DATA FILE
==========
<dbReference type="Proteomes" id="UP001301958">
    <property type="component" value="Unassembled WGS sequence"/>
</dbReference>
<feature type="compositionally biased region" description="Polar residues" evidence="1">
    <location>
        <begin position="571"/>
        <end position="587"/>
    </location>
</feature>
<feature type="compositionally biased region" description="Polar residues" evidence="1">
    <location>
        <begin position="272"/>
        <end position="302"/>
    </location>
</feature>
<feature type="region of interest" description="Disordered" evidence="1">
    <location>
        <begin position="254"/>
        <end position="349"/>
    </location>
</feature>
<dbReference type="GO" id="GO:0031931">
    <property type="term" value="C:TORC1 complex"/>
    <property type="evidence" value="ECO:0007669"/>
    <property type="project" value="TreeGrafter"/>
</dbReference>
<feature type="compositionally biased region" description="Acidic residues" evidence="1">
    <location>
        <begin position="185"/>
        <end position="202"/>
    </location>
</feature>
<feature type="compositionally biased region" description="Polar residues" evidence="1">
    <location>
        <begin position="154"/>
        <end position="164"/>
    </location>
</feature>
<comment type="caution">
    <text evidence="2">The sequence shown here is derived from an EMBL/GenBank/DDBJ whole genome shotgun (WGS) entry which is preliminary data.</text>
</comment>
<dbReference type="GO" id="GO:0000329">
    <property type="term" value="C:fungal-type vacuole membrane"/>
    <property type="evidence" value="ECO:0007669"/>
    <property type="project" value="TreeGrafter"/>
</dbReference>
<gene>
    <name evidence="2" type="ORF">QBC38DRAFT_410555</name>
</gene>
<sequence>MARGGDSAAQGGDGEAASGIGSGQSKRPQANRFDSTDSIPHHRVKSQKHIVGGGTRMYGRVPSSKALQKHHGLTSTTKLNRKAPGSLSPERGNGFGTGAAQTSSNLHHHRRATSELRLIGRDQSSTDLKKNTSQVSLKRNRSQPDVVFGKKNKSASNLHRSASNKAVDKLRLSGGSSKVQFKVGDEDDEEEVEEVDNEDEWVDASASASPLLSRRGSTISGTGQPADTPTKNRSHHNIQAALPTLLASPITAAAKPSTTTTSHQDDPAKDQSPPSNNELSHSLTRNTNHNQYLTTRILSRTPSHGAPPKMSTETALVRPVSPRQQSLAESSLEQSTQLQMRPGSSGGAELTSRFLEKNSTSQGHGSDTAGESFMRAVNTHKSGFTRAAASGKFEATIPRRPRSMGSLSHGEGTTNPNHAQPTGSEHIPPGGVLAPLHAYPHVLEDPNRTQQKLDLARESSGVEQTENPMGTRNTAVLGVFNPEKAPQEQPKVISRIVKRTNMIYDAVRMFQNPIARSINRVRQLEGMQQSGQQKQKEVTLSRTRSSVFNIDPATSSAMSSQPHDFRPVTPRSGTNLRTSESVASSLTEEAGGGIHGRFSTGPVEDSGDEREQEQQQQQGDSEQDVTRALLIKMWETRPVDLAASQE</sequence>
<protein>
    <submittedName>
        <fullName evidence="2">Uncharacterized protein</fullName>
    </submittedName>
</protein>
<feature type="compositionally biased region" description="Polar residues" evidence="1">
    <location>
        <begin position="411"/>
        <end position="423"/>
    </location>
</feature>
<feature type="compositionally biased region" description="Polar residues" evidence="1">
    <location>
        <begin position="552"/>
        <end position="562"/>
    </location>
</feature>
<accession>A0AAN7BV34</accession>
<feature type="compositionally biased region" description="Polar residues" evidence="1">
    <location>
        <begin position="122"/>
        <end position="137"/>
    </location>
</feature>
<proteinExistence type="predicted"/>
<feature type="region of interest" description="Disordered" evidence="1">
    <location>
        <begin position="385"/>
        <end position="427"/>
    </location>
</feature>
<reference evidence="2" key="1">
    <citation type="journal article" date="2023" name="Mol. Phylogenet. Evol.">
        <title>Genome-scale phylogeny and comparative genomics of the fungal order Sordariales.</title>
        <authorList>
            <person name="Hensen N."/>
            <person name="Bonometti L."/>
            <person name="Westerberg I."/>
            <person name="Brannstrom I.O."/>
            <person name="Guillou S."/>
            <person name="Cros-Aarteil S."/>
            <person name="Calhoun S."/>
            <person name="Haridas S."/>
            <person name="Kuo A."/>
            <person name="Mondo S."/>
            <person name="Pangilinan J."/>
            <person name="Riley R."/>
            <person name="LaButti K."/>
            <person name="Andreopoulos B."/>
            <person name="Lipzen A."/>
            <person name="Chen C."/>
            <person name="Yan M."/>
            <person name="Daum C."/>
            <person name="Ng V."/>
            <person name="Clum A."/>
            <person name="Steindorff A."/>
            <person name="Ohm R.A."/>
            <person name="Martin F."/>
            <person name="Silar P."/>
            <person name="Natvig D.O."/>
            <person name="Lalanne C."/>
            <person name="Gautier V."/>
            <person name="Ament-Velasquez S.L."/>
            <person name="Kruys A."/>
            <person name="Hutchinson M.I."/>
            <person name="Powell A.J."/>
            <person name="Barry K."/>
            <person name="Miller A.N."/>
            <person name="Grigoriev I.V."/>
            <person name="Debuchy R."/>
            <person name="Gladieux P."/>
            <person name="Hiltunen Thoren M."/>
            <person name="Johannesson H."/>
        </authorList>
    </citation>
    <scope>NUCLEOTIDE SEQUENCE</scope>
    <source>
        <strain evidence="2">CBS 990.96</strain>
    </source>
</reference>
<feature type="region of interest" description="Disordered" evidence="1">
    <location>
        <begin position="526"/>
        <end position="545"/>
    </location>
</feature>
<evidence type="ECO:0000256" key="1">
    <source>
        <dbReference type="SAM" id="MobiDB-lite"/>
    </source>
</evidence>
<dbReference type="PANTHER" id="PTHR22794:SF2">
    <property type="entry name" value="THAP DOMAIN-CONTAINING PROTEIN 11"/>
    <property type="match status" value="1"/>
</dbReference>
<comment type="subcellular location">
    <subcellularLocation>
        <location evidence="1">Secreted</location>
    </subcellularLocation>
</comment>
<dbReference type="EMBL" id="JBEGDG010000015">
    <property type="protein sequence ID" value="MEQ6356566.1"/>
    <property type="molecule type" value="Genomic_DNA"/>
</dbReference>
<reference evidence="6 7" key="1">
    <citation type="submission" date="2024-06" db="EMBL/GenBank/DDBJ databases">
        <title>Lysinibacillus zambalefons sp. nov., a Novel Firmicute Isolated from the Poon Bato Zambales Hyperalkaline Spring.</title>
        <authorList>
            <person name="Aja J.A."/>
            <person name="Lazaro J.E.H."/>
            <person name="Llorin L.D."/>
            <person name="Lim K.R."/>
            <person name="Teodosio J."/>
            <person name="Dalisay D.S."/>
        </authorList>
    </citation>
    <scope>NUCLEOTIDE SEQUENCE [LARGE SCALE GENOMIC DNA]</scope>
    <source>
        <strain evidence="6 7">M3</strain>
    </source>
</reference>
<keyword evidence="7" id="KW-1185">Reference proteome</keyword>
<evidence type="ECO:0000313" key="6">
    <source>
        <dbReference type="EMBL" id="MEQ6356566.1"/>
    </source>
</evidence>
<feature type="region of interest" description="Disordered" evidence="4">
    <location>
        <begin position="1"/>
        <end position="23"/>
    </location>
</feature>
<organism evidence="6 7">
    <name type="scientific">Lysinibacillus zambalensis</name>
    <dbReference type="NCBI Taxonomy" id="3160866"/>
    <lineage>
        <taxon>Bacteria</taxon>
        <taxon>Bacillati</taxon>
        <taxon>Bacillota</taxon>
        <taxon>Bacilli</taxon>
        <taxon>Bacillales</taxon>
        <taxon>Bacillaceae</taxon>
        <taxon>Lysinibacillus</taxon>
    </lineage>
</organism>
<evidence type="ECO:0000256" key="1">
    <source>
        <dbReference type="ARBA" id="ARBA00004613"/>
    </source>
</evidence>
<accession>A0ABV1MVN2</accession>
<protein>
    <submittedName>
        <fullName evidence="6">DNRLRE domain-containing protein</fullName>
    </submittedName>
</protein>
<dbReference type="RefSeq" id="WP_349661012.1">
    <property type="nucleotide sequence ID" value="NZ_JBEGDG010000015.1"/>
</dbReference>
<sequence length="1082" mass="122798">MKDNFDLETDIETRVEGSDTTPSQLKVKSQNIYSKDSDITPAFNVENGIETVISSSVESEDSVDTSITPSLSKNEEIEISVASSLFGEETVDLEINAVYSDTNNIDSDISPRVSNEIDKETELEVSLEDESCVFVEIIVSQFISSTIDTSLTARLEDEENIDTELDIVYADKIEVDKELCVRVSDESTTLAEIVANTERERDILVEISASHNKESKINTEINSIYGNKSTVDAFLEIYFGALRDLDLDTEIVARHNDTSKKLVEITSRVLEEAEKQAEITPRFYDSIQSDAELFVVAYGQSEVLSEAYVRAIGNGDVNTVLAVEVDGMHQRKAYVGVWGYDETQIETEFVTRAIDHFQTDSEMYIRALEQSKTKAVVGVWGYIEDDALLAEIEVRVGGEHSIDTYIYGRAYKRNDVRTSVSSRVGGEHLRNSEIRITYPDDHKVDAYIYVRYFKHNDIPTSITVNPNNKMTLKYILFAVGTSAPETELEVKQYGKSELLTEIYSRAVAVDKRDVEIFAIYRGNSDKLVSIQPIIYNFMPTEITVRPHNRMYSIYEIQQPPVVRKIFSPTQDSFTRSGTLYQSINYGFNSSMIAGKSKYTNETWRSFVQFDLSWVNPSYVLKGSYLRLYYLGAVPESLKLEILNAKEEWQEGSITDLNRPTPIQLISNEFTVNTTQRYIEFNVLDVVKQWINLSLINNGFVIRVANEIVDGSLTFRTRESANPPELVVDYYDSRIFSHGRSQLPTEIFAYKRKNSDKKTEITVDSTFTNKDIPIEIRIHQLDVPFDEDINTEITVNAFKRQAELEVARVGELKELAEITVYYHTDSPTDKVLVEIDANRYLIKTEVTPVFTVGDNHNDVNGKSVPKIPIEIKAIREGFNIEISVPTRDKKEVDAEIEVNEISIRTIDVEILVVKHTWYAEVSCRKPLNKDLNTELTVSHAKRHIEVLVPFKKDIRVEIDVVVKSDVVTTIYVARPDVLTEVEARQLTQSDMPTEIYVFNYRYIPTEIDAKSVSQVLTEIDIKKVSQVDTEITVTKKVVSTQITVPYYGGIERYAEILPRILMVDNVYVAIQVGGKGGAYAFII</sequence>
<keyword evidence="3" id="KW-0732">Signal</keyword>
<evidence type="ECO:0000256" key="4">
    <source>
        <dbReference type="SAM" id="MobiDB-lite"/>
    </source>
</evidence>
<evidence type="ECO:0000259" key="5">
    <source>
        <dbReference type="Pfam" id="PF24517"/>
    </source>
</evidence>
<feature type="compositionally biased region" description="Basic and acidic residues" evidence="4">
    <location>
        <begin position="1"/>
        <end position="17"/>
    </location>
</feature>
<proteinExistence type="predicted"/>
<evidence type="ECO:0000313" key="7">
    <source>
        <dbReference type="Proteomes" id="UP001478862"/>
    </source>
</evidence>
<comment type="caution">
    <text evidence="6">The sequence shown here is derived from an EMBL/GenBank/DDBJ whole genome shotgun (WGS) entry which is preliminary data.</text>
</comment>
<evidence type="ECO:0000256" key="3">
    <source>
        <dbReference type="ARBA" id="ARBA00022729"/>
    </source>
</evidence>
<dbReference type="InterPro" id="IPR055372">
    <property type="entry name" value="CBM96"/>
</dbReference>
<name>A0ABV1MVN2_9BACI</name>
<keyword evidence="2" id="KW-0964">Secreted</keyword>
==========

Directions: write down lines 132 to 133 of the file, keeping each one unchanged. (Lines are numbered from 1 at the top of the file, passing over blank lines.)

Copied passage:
    <location>
        <begin position="526"/>